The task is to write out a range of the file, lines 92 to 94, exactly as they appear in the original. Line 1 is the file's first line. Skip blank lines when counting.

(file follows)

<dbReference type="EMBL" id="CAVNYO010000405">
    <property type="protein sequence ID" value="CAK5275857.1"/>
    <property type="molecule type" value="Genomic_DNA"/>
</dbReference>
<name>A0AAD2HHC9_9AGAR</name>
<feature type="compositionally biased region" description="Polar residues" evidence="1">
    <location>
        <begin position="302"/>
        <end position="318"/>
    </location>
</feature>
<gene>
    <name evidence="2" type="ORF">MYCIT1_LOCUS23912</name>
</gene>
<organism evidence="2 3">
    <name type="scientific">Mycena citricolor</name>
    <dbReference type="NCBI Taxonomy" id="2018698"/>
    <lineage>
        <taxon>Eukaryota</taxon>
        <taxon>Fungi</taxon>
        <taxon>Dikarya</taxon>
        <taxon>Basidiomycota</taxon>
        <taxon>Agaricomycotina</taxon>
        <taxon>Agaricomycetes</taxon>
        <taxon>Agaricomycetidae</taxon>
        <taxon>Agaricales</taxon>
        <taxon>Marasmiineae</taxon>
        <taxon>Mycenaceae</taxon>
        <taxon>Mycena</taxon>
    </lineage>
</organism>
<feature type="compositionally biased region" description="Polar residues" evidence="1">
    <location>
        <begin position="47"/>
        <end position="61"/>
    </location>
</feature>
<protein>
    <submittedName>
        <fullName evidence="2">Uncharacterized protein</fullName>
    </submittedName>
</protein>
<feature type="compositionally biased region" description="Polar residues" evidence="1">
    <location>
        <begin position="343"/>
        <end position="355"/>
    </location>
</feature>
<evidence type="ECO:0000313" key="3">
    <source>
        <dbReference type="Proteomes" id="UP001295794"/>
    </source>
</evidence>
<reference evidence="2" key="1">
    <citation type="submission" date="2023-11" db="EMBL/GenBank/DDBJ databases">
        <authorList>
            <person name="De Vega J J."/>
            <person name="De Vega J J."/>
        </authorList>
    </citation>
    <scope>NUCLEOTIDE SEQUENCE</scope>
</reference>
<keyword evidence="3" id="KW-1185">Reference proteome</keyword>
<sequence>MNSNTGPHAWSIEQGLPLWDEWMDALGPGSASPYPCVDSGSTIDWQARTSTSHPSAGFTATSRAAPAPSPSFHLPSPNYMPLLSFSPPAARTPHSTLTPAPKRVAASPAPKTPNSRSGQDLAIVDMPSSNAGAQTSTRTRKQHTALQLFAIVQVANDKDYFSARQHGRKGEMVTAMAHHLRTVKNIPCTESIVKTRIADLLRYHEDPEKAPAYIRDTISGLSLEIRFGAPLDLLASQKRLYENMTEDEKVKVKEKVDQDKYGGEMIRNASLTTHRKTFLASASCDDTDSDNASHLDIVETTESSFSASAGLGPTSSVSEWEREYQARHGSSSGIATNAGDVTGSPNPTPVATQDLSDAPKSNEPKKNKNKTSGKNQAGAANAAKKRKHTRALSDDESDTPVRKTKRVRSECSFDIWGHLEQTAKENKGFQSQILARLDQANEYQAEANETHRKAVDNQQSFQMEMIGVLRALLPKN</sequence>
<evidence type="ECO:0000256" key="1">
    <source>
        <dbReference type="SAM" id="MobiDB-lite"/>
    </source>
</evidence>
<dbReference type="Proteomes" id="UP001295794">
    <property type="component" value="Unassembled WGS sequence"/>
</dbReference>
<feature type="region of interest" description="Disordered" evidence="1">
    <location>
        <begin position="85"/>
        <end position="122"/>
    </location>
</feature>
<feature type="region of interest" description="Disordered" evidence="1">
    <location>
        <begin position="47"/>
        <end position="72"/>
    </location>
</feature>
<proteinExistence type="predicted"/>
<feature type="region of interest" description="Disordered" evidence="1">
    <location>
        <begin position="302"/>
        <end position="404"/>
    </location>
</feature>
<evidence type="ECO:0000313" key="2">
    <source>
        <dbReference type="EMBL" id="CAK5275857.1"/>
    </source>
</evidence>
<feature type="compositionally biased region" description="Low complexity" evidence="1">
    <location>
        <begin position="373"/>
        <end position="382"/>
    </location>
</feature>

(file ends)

<evidence type="ECO:0000313" key="2">
    <source>
        <dbReference type="EMBL" id="CAK5275857.1"/>